Monthly Archives: May 2011

Dayton Hamvention Follow-up with Pictures

I’ve been busy at work and at home since returning this past Sunday from Dayton and my first trip out to Hamvention. Posts here from last week note the highlights from each day I was there. This post puts up some pictures I took while there. I probably should have taken more pics, but I will make do with what I have. All pictures below can be clicked on to open a larger view of the image.

I snapped the following picture on my drive out I-80 from Northern NJ to Dayton. It was raining most of the morning until about 5 mins before I reached this location right near the PA/OH border. This is the antenna farm for K3LR. The picture was taken as I was buzzing down the highway and I think it came out very well for being taken at *slightly* above the speed limit and out a car window. I cropped it to show the relevant portion. The picture really doesn’t show the vastness of everything that K3LR has at his location.

 

This next picture is of a spark gap transmitter that one of the hams brought with him and rolled out at the Crowne Plaza Thursday night. It was absolutely gorgeous and it really worked and I recall him saying it was about 1500 hours of work.  The transformer is the top left and to the right of that you’d see some pretty amazing blue lights between the 3 silver balls when the key was pressed down. I didn’t recall the ops call sign, but I did some searching and found a video from last year’s hamvention at http://www.youtube.com/watch?v=T8BTgiSnIzY indicating the op is N4GG.  I think my picture captures the gorgeous look of the transmitter better than the video, but the video shows it in action. I also took a video and just uploaded it at http://www.youtube.com/watch?v=EMeF6s7pFPY

 

 

Here’s a picture of a very eco-friendly vehicle for Mr. APRS himself that I spotted in the flea market area:

 

This picture captures Rob KC2RDW (left) and Steve W2ML (right) early the first day of the flea market. KC2RDW was a personal tour guide for me showing me the hamvention ropes. Rob’s a long time attendee at hamvention:

 

An “portable” AM transmitter located in the back of a pickup truck in one of the corners of the flea market. If I recall it was a Collins transmitter. A computer and mic were located in the back seat of the pickup and if you open a larger view of the picture you can see the wire dipole used as an antenna:

 

The large MFJ booth which was very busy both days I was at the show:

 

The Heil booth was stocked and busy. I snapped a picture of Bob Heil who was there as well talking with folks that stopped by:

 

There was a large group of hams from BARA (Bergen Amateur radio Association) which is my local club in Northern NJ that made the trip out to Dayton. I happened to be by the YL booth when a bunch of the BARA YL’s affectionately known as BARA Babes stopped by. 4 YLs and 1 grumpy OM:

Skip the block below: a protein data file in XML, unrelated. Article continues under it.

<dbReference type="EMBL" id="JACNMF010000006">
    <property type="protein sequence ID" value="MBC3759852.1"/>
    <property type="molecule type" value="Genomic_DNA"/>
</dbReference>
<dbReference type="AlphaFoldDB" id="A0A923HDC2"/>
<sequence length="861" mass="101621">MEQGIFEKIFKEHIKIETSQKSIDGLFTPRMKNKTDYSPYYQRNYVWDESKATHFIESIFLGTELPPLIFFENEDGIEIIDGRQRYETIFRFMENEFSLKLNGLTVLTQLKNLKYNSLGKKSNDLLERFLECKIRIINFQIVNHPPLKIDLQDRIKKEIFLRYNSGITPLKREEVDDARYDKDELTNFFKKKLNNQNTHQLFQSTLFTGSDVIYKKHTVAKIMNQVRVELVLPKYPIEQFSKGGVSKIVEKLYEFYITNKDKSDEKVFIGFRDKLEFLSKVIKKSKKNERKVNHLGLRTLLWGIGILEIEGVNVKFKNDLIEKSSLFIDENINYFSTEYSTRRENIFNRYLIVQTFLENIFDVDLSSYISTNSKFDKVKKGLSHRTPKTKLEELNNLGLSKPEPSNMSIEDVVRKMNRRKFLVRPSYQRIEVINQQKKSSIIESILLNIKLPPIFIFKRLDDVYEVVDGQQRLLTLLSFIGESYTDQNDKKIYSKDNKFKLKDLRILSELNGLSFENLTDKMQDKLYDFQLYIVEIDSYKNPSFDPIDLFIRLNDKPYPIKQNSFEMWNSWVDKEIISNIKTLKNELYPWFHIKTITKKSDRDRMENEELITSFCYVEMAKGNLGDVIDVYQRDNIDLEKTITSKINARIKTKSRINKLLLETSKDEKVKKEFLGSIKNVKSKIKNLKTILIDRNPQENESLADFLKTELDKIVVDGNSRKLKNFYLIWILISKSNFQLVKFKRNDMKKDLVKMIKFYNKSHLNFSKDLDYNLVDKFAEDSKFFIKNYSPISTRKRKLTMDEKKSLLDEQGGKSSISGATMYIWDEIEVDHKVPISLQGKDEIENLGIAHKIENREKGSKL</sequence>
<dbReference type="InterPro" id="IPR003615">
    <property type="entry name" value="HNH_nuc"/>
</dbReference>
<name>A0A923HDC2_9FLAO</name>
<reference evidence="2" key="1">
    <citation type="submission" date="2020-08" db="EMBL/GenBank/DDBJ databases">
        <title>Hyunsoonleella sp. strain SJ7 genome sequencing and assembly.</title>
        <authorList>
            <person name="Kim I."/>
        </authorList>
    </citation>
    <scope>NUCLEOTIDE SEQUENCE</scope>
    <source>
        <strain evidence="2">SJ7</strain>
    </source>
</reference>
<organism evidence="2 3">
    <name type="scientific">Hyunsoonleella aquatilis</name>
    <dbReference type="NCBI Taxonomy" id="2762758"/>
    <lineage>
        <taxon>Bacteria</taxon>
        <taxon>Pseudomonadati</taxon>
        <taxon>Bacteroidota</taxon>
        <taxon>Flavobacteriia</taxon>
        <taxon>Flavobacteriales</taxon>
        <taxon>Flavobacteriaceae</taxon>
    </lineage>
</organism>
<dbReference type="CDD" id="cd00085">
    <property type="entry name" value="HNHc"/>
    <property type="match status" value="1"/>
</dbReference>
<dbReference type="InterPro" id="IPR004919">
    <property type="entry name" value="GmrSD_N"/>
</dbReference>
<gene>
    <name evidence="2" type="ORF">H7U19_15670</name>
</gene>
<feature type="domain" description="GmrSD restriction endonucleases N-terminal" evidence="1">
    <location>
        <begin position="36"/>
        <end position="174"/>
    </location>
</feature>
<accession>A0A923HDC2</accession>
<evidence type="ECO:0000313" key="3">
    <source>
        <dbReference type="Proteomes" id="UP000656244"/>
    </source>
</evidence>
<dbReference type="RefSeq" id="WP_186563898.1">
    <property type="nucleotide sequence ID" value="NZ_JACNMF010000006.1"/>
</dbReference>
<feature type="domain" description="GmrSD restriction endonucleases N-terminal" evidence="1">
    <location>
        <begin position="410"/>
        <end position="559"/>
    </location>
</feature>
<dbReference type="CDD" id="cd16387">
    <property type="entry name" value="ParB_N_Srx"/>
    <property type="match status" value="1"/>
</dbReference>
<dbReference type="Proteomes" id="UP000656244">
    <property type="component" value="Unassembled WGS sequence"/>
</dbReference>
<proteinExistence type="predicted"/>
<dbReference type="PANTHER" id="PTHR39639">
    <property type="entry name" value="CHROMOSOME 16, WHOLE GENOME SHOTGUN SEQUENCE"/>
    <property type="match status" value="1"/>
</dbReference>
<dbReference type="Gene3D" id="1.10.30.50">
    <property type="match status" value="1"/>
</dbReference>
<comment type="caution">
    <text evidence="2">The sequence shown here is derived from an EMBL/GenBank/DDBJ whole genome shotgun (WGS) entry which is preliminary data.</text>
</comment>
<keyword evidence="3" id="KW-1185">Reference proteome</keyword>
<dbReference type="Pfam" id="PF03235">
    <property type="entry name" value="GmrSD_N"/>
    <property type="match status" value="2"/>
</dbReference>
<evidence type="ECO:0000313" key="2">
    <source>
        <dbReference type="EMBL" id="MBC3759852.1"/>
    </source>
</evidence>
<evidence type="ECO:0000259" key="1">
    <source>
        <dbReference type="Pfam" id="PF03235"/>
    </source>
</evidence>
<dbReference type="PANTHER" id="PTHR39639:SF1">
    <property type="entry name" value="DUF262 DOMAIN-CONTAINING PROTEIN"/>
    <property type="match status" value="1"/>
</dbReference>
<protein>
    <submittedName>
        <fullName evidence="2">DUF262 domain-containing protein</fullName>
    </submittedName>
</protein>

Gordon West, WB6NOA, was there in his booth and would give various demonstrations. I happened to catch him during one of his demos:

 

Here’s a picture of the main arena floor. I’d say the main arena floor is 1/20th or less of all the inside vendors. The main vendors in this part of the show were Kenwood, Icom, MFJ, DX Engineering & HRO:

 

The ARRL had a very large area inside with sections dedicated to kit making, kids, DXCC checking, a large store of their products, and other ARRL related sections like LoTW. Next to the ARRL were booths representing various countries such as Germany, China, Japan, Qatar, the UK, etc. It was great to see such an international representation of hams. Here are some pics from that area of the show:

The German booth with a representative from DL land and 9K2CW from Kuwait:

 

Qatar booth:

 

If you have $20k to spare, you can pick up a new Hilberling radio. Add in another $1k if you want the gold microphone:

 

I wonder if my wife & neighbors would notice if I rolled this Luso tower onto my property:

 

This last picture was taken at a forum on Saturday where Mike K4GMH (right) presented a history of RTTY contesting. In the picture (left) is Ed W0YK/P49X who gave 3 outstanding sessions at Contesting University a couple of days earlier. These are the top 2 RTTY contesters in the world as far as I’m concerned. The pic is a little blurry because it was dark in the room:

 

I hope you enjoyed a pictorial look at some of the sites I experienced at Dayton.

73,
K2DSL

Dayton Hamvention – Day 3

I set off for the day with a couple of items on my agenda. I wanted to get the ARRL TravelPlus data I mentioned yesterday loaded on my Garmin so that was the first place I went. It didn’t take long and it was loaded up.

I walked around a bit checking things out and I noticed a short line to meet with astronaut Doug Wheelock so I jumped on the line to wait. When I got up there, he was great. We had a little chat as he signed a picture of himself. A very friendly ham in line with me took a picture and a small video. Here’s a picture taken from the video.